Hello all!

I am generating a random int between 0 and 75:

``````public static int rand(){
int num = (int) (Math.random()*75);

return num;
}``````

How would I generate the same range of numbers but with a 70% bias for the lower half of possible numbers?

I thought I might be able to use:

``Math.abs(r.nextInt()) %``

but it seems this has a fatal flaw (sometimes generates negative numbers).

Any ideas? Thanks a lot!

You could do something like this.

pseudocode...

num = random double from 0 to 1
if (num < 0.7) num = random int from 0 to 75/2
else num = random int from 75/2-75

70% of the time it will generate a uniformly distributed random number from …

## All 4 Replies

Hello all!

I am generating a random int between 0 and 75:

``````public static int rand(){
int num = (int) (Math.random()*75);

return num;
}``````

How would I generate the same range of numbers but with a 70% bias for the lower half of possible numbers?

I thought I might be able to use:

``Math.abs(r.nextInt()) %``

but it seems this has a fatal flaw (sometimes generates negative numbers).

Any ideas? Thanks a lot!

What about using a Bernoulli distribution with a p of 70 to generate a bool to test if I should re-generate my numbers?

You could do something like this.

pseudocode...

num = random double from 0 to 1
if (num < 0.7) num = random int from 0 to 75/2
else num = random int from 75/2-75

70% of the time it will generate a uniformly distributed random number from 0 to 75/2, the rest of the time from 75/2 to 70.

Hi all! Hope this helps - excuse the lost of formatting. Regards - John

``````mport java.util.*;

// Bias Random number generator
// see static function test() for example use -

// johnny Wilson

public class BiasRandom
{
static Random	DEFAULTRNG	=	new Random(1235) ;

ArrayList<Double> prob = new ArrayList<Double>();
double	sum				=	0  ;
Random	random			=	new Random(1235) ;

public BiasRandom()
{
this(BiasRandom.DEFAULTRNG) ;
}

// Allows you to define uniform Random number generator
// to be used.

public BiasRandom(Random rng)
{
random	=	rng ;
}

public BiasRandom(Random rng,double [] numbers)
{
random	=	rng ;
defineDistArray(numbers) ;
}

public BiasRandom(double [] numbers)
{
this(BiasRandom.DEFAULTRNG,numbers) ;
}

{
sum	=	sum + num ;
}

public void defineDist(double... numbers)
{
prob 	= 	new ArrayList<Double>();
sum		=	0 ;
for(double num : numbers)
{
}
}

public void defineDistArray(double[] numbers)
{
prob 	= 	new ArrayList<Double>();
sum		=	0 ;
for (int i = 0; i < numbers.length ; i++)
{
}

}

public double getSum()
{
return sum ;
}

// selectEvent
// Given a List of % probabilities of a particular event
// Returns - a Random index - weighted by that table
// Eg. int [] eventdistTable = {50,25,10,15}
// Gives 10% chance of returning 0
// Gives 25% chance of returning 1
// Gives 50% chance of returning 2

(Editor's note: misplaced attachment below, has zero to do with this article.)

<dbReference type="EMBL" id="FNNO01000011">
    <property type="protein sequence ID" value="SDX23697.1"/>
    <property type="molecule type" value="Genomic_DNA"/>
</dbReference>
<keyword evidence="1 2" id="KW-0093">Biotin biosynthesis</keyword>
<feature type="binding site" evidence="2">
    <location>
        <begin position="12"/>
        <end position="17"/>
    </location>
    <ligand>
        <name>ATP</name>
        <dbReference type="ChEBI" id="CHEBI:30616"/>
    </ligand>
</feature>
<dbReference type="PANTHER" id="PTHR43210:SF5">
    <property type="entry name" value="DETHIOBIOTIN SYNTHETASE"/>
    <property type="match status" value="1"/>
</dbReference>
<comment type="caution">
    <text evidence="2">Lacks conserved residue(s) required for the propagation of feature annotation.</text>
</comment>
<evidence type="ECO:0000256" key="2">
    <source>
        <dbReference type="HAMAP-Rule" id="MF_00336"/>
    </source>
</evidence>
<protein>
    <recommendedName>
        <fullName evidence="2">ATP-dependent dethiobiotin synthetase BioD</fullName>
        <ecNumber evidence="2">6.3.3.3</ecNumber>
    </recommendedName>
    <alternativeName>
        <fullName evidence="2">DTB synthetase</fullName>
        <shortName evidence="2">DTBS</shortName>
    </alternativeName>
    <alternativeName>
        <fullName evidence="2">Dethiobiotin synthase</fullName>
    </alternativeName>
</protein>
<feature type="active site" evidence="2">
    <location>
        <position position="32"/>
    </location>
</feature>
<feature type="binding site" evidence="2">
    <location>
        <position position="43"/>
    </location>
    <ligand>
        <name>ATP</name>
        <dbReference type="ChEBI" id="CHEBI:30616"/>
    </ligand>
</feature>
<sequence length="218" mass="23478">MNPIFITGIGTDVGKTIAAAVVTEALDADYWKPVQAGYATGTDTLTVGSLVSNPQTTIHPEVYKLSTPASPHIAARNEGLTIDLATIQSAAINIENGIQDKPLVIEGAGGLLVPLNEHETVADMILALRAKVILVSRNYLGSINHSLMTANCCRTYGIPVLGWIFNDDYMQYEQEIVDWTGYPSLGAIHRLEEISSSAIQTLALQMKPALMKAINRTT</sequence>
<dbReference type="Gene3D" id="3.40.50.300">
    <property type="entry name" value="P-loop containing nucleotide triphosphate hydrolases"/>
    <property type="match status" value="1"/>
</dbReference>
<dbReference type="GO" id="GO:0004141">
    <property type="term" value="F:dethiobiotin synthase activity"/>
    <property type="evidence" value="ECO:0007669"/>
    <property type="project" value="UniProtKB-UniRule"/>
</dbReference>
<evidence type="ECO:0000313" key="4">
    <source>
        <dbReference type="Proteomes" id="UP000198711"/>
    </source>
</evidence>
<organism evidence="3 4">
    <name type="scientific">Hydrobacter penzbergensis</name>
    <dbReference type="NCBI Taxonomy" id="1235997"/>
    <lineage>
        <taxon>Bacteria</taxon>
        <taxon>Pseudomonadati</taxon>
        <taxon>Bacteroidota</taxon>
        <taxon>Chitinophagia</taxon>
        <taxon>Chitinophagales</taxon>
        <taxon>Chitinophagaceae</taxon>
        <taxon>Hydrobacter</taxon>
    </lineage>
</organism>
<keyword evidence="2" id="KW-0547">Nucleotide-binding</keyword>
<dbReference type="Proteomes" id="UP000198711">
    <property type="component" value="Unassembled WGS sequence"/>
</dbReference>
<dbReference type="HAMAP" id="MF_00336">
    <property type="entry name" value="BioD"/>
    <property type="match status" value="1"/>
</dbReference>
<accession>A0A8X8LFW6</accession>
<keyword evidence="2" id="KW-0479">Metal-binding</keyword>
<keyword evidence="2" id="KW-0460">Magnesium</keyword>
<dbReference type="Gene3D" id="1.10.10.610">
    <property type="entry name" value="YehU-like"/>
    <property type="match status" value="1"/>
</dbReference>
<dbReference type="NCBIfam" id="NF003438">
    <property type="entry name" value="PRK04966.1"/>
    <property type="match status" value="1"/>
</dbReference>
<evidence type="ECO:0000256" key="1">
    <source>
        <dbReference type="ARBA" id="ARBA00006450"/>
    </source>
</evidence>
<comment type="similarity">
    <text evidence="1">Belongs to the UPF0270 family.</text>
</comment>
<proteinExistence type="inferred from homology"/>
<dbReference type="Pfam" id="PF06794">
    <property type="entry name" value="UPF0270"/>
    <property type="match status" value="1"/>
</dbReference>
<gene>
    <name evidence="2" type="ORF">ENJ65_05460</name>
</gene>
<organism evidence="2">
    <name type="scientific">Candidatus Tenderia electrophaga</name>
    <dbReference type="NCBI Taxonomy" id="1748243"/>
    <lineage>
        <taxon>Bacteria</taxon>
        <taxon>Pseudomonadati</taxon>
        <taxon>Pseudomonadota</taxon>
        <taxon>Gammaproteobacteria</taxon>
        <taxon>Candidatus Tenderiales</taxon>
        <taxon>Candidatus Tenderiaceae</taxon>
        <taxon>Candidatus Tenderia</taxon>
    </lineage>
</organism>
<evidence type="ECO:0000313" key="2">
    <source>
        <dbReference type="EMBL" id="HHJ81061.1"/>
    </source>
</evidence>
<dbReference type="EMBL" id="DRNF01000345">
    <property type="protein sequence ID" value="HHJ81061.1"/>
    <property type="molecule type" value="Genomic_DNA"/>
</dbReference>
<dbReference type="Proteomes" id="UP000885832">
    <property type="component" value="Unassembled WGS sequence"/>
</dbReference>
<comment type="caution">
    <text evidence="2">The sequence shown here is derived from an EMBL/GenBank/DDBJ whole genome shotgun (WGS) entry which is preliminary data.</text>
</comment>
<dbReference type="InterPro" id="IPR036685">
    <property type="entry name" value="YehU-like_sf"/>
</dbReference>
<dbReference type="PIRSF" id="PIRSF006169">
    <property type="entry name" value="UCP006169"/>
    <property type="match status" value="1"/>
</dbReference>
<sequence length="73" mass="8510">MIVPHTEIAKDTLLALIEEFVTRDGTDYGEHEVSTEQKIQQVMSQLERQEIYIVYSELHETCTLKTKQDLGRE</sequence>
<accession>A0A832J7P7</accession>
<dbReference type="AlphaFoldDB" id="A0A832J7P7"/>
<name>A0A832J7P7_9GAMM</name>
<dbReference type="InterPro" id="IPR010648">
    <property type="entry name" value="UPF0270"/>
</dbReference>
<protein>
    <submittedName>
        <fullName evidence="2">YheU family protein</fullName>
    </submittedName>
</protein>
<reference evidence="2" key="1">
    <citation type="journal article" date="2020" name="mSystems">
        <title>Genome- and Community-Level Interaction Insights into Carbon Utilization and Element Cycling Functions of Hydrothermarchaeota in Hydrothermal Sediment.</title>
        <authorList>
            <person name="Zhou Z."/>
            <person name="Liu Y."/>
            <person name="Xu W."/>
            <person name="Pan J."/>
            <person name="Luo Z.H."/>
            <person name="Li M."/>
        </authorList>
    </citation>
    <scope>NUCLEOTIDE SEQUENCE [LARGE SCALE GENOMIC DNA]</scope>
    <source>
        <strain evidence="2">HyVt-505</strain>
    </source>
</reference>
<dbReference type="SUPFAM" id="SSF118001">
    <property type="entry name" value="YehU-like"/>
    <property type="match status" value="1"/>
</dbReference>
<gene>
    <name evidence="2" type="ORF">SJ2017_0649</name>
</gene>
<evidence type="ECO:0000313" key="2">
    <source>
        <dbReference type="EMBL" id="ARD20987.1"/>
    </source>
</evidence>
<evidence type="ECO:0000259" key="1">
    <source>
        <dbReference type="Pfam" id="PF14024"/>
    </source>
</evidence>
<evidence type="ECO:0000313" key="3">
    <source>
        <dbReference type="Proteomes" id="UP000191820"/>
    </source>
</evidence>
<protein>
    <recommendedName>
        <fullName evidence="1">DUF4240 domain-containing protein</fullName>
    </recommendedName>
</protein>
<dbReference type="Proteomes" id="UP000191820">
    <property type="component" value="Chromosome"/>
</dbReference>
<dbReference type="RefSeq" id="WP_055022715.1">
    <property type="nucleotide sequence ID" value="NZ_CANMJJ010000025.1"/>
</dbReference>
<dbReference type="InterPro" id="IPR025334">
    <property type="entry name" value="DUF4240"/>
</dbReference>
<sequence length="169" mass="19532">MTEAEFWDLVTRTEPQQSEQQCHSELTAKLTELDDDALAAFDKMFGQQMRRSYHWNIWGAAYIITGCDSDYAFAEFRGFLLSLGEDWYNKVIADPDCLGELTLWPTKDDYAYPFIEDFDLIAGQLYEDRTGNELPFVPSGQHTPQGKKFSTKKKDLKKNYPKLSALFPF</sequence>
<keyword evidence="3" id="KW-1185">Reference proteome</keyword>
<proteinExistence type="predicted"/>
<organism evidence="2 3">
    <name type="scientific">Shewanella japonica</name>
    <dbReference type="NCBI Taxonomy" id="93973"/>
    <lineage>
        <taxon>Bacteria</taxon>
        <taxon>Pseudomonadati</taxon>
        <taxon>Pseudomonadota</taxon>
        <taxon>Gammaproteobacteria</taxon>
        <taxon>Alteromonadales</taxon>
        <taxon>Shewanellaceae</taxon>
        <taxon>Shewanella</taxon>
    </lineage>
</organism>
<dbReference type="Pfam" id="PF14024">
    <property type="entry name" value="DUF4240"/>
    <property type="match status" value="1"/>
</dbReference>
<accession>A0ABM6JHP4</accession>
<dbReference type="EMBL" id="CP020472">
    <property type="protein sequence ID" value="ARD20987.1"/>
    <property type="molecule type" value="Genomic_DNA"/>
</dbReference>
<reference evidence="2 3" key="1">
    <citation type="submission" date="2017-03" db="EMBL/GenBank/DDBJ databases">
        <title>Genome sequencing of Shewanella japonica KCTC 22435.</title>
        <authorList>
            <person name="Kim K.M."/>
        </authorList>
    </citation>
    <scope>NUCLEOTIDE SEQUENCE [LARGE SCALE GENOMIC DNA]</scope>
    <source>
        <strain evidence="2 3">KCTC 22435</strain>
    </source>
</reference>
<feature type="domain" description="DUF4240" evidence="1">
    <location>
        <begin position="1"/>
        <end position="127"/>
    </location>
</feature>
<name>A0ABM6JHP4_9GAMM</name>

// Gives 15% chance of returning 3

// NB: Sum of eventdistTable elements must work out to be 100
//  If it doesn't then % chances are worked out
//  over the sum of elements in eventdistTable

// Probability table is set up by the helper functions
// defineDist(double... numbers) or defineDistArray(double[] numbers)
// See test() for example

public int	selectEvent()
{
int index 		= 0 ;
double cummSum	= 0.0 ;
double rnd = (double)(1 + random.nextInt((int)sum)) ;
while(true)
{
cummSum = cummSum + prob.get(index) ;
if (rnd <= cummSum) {
return index ;
}
index = index + 1 ;
}
}

public static void test()
{
double []dist = {10,15,50,25} ;

BiasRandom br 	= 	new BiasRandom() ;
br.defineDistArray(dist) ;
// note: above two lines can be replaced with
// BiasRandom br 	= 	new BiasRandom(dist) ;

int [] history = new int [dist.length] ;
int numThrows = 10000000 ;

for (int i = 0; i < numThrows; i++)
{
int ev = br.selectEvent() ;
history[ev] = history[ev] + 1 ;
}

int sum = 0 ;
for (int i = 0; i < history.length; i++)
{
sum = sum + history[i] ;
System.out.printf("Event %d percentage selected %f\n",i,(100.0 * history[i])/numThrows) ;

}
System.out.printf("Total %d\n",sum) ;

}
public static void main(String [] args)
{
test() ;
}
}``````

Original post:
Depending on exactly how you want that distribution to go, you may be able to use a fudge like taking a random int 0-5625 then taking its square root. That will give you a smooth parabolic distribution biased towards the bottom of the range (50% of the numbers will be 0-53, and 50% 54-75. 75% of the numbers will be in the bottom 50% of the range)

Edit: Well, no, not really. That does exactly the opposite. Something like 75 - sqrt(random(5625) should be better. Anyway, it was just a thought. The nice man in the white coat is here with my medication now...

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